Entomologist Aaron Pomerantz was walking through the Peruvian Amazon rain forest recently when he noticed something odd: a bunch of yellow growths on the side of a tree. They didn’t look like any fungi he’d ever seen, and he couldn’t immediately identify what they were. Looking closer, he saw a furry-looking caterpillar munching on the yellow buds. And these caterpillars, in turn, were being tended to by ants, which appeared to be protecting them from predators. Pomerantz also noticed an ant stroking the caterpillar until it released a bead of liquid food from its back, which the ant greedily slurped up.
Lastly, he saw butterflies hanging out around the buds. The wings boast colorful spots, which are exactly the same yellow hue as the buds, says Pomerantz, who works with Peru’s Tambopata Research Center.
After doing some research, Pomerantz found that nothing like this had ever been documented. For one, the yellow growths belong to a "very unusual and rarely seen" parasitic plant belonging to the family Apodanthaceae. Secondly, he identified the butterfly as the species Terenthina terentia, which was already described, though nobody knew what its larval form—the bud-eating caterpillar—looked like. The yellow spots on the adult's’ wings may help it blend in amongst the parasitic plant and hide from predators.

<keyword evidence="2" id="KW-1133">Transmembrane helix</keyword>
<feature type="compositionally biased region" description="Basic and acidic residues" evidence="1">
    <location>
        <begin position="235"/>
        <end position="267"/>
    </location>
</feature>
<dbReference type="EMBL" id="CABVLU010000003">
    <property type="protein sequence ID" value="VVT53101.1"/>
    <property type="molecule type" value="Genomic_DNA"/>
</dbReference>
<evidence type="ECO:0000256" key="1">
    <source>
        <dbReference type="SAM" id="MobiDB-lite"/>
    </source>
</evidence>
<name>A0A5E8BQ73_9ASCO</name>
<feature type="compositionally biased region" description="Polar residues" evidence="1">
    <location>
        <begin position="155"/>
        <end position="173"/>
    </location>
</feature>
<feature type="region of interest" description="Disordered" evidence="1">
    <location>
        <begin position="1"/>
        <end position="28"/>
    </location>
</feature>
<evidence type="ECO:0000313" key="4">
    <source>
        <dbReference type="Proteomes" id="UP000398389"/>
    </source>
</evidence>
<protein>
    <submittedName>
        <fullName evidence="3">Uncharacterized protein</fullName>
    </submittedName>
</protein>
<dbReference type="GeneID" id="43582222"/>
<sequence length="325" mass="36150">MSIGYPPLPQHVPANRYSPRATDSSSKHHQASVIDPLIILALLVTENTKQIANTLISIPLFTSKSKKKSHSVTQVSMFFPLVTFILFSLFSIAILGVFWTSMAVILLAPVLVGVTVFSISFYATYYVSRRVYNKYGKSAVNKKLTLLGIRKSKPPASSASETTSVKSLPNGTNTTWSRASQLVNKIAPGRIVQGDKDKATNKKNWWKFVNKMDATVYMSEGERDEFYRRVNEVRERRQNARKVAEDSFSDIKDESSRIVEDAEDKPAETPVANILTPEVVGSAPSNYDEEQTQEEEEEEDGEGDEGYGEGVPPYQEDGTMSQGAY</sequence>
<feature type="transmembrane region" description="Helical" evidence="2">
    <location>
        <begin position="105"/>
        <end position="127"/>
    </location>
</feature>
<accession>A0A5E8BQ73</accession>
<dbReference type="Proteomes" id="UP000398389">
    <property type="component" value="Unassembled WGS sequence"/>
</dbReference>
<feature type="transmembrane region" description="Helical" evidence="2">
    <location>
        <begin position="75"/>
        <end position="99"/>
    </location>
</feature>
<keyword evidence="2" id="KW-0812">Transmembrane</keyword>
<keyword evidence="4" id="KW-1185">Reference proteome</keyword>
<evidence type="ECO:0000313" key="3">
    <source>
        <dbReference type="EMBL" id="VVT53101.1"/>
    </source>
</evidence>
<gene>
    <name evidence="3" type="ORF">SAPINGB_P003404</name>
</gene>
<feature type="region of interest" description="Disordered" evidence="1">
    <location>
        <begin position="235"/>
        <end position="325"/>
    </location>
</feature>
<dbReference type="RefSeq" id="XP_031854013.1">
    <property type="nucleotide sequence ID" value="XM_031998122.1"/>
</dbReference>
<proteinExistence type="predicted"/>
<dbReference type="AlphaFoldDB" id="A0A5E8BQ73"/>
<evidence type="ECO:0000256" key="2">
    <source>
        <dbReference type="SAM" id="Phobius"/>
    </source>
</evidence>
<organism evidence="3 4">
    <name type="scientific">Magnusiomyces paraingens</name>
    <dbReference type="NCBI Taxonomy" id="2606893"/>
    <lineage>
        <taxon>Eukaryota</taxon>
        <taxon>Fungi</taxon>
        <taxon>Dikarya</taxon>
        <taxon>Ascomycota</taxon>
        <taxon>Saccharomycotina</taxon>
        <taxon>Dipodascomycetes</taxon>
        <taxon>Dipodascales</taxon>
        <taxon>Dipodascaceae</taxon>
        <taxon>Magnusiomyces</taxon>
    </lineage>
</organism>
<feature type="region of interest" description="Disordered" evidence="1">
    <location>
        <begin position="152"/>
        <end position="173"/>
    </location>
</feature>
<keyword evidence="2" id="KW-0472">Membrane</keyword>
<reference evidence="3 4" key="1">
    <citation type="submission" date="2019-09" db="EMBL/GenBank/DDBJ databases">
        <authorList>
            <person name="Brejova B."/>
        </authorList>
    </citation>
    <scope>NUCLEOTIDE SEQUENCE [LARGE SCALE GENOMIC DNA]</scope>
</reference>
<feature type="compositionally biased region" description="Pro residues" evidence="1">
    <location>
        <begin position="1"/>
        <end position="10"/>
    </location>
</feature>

He also demonstrated the symbiotic nature of relationship between the ants and the caterpillars, a rare association called myrmecophily. The ants provide protection, and in return the caterpillars produce a nutritious fluid.
Many questions remain, though. How do the caterpillars find the parasitic plants? The buds can only be found from October to January and then fall off. Do the insects eat anything besides these plants? And how do the ants know that the caterpillars will produce food for them, in return for protection? The answers will likely have to wait—until the buds reappear next October.